176 pages | 4 B/W Illus.
Until now, there has been little scholarly attention given to the ways in which Eastern European Holocaust fiction can contribute to current debates about transnational and transgenerational memory. Yugoslav and post-Yugoslav literary narratives about the Holocaust offer a particularly interesting case because time and again Holocaust memory is represented as intersecting with other stories of extreme violence: with the suffering of the non-Jewish South-Slav population during the Second World War, with the fate of victims of Stalinist terror, and with the victims of ethnic cleansing in the Yugoslav wars of the 1990s.
This book examines the emergence and transformations of Holocaust memory in the socialist Yugoslav and post-Yugoslav eras. It discusses literary texts about the Holocaust by Yugoslav and post-Yugoslav writers, situating their oeuvre in the historical and discursive context in which it emerged and paying attention to its reception at the time. The book shows how in the writing of different generational groups (the survivor generation, the 1.5, and the second and third generations), the Holocaust is a motif for understanding the nature of extreme violence, locally and globally. The book offers comparative studies of several authors as well as readings of the work of individual writers. It uncovers forgotten authors and discusses internationally well-known and translated authors such as Danilo Kiš and David Albahari. By focusing on work by Jewish and non-Jewish authors of three generations, it sheds light on the ethical and aesthetical aspects of the transgenerational transmission of Holocaust memory in the Yugoslav context. As such, this book will appeal to both students and scholars of Holocaust studies, cultural memory studies, literary studies, cultural history, cultural sociology, Balkan studies, and Eastern European politics.
"Stijn Vervaet’s ground-breaking study not only fills the gaps in the existing literature on the topic, but also opens up new vistas and asks pertinent questions which will serve as signposts for many researchers in years to come. This valuable book deserves a wide readership and a careful reading."
Zoran Milutinovic, University College London, UK
"In Holocaust, War and Transnational Memory, Vervaet creates an archive of Yugoslav literary works in order to trace the complexities, ambiguities and unexpected turns of Holocaust memory. While the argument is about the Yugoslav context, Vervaet’s masterful reading contributes to wider debates about testimony, witnessing and legacies of historical trauma."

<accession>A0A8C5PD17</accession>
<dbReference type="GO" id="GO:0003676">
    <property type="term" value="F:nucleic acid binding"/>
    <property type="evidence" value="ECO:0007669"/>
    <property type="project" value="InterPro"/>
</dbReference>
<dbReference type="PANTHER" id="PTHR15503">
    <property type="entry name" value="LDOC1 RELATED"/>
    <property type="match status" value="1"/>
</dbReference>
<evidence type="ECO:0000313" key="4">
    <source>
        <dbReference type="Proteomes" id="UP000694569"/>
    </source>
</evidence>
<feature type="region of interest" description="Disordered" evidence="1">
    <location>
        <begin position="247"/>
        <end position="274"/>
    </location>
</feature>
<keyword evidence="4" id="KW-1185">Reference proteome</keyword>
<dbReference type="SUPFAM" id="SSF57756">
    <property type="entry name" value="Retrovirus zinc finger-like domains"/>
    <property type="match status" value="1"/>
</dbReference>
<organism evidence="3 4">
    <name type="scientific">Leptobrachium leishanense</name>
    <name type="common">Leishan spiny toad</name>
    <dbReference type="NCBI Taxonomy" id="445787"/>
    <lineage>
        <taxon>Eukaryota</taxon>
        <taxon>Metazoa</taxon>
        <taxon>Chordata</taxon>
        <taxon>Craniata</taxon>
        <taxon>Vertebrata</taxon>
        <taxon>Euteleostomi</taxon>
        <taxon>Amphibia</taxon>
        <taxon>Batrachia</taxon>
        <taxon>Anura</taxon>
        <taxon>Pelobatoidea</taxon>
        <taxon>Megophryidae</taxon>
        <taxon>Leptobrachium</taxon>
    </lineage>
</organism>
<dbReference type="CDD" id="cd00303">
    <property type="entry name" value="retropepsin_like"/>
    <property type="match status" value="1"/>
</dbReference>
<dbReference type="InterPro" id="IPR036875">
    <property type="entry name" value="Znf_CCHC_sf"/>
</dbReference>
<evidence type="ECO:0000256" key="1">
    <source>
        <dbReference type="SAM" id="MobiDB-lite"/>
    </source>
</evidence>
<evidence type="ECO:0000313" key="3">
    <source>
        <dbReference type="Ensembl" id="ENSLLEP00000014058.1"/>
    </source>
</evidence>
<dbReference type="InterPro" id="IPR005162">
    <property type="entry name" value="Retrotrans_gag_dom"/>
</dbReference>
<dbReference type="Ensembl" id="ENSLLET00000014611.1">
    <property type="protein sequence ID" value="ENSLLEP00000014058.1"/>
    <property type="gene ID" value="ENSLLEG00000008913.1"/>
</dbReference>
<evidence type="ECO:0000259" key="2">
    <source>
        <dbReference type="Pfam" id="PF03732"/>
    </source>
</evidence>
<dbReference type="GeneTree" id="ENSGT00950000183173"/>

Emil Kerenji, Applied Research Scholar at The Jack, Joseph and Morton Mandel Center for Advanced Holocaust Studies of the United States Holocaust Memorial Museum, USA
List of Figures
Part I The Generation of Survivors
1. Holocaust Testimony in Socialist Yugoslavia
2. Staging the Holocaust in the Land of Brotherhood and Unity: Đorđe Lebović’s Holocaust Dramas
3. Ilija Jakovljević’s Poetry of Testimony
Part II The 1.5 Generation
4. Writing the Subject after the Holocaust: Konstantinović’s Ahasver, or Treatise about a Beer Bottle
5. The Gulag and The Holocaust in Danilo Kiš’s A Tomb for Boris Davidovich
Part III The Second and Third Generations
6. Entangled Histories: Family Memories and the Representation of the Holocaust in the Work of David Albahari
7. Berlin Encounters: The Yugoslav Wars of the 1990s through the Lens of the Holocaust
8. Between Local and Global Politics of Memory: Holocaust Remembrance in Contemporary Serbian Prose Fiction and Film
Memory Studies as an academic field of cultural inquiry emerges at a time when global public debates, buttressed by the fragmentation of nation states and their traditional narratives, have greatly accelerated. Societies are today pregnant with newly unmediated memories, once sequestered in broad collective representations and their ideological stances. But, the ‘past in the present’ has returned with a vengeance in the early 21st Century, and with it an expansion of categories of cultural experience and meaning. This new series explores the social and cultural stakes around forgetting, useful forgetting and remembering, locally, regionally, nationally and globally. It welcomes studies of migrant memory from failed states; micro-histories battling against collective memories; the mnemonic past of emotions; the mnemonic spatiality of sites of memory; and the reconstructive ethics of memory in the face of galloping informationalization, as this renders the ‘mnemonic’ more and more public and publically accessible.